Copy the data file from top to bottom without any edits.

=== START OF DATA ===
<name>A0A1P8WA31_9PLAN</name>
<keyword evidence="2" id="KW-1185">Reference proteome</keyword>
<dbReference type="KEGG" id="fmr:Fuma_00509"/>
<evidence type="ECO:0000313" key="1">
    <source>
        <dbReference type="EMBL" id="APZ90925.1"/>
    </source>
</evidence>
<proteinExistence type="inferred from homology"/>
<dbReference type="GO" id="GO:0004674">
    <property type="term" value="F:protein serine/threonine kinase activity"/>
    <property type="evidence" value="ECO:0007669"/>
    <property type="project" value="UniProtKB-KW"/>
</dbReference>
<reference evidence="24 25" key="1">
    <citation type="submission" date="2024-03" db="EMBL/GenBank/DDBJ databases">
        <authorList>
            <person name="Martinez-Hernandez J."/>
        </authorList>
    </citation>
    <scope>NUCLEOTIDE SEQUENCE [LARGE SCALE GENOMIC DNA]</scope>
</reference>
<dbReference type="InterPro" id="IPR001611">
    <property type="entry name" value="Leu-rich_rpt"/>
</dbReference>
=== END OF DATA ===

<name>A0A1P8WA31_9PLAN</name>
<keyword evidence="2" id="KW-1185">Reference proteome</keyword>
<dbReference type="KEGG" id="fmr:Fuma_00509"/>
<evidence type="ECO:0000313" key="1">
    <source>
        <dbReference type="EMBL" id="APZ90925.1"/>
    </source>
</evidence>
<proteinExistence type="inferred from homology"/>
<dbReference type="GO" id="GO:0004674">
    <property type="term" value="F:protein serine/threonine kinase activity"/>
    <property type="evidence" value="ECO:0007669"/>
    <property type="project" value="UniProtKB-KW"/>
</dbReference>
<reference evidence="24 25" key="1">
    <citation type="submission" date="2024-03" db="EMBL/GenBank/DDBJ databases">
        <authorList>
            <person name="Martinez-Hernandez J."/>
        </authorList>
    </citation>
    <scope>NUCLEOTIDE SEQUENCE [LARGE SCALE GENOMIC DNA]</scope>
</reference>
<dbReference type="InterPro" id="IPR001611">
    <property type="entry name" value="Leu-rich_rpt"/>
</dbReference>